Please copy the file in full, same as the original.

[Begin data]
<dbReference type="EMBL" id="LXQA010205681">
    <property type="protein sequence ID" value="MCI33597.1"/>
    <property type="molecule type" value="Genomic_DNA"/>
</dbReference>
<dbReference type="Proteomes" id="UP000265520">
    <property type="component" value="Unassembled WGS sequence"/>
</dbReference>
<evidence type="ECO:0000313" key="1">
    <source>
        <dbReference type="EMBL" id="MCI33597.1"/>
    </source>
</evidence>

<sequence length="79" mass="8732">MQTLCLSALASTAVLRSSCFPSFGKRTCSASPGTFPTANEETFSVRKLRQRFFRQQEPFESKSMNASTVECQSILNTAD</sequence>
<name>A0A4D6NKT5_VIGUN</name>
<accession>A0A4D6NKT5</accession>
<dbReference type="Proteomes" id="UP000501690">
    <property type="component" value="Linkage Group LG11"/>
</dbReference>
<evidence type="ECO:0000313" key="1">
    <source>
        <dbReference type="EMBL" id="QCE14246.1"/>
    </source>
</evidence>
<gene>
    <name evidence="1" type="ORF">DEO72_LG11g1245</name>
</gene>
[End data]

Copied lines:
<dbReference type="EMBL" id="LXQA010205681">
    <property type="protein sequence ID" value="MCI33597.1"/>
    <property type="molecule type" value="Genomic_DNA"/>
</dbReference>
<dbReference type="Proteomes" id="UP000265520">
    <property type="component" value="Unassembled WGS sequence"/>
</dbReference>
<evidence type="ECO:0000313" key="1">
    <source>
        <dbReference type="EMBL" id="MCI33597.1"/>
    </source>
</evidence>

<sequence length="79" mass="8732">MQTLCLSALASTAVLRSSCFPSFGKRTCSASPGTFPTANEETFSVRKLRQRFFRQQEPFESKSMNASTVECQSILNTAD</sequence>
<name>A0A4D6NKT5_VIGUN</name>
<accession>A0A4D6NKT5</accession>
<dbReference type="Proteomes" id="UP000501690">
    <property type="component" value="Linkage Group LG11"/>
</dbReference>
<evidence type="ECO:0000313" key="1">
    <source>
        <dbReference type="EMBL" id="QCE14246.1"/>
    </source>
</evidence>
<gene>
    <name evidence="1" type="ORF">DEO72_LG11g1245</name>
</gene>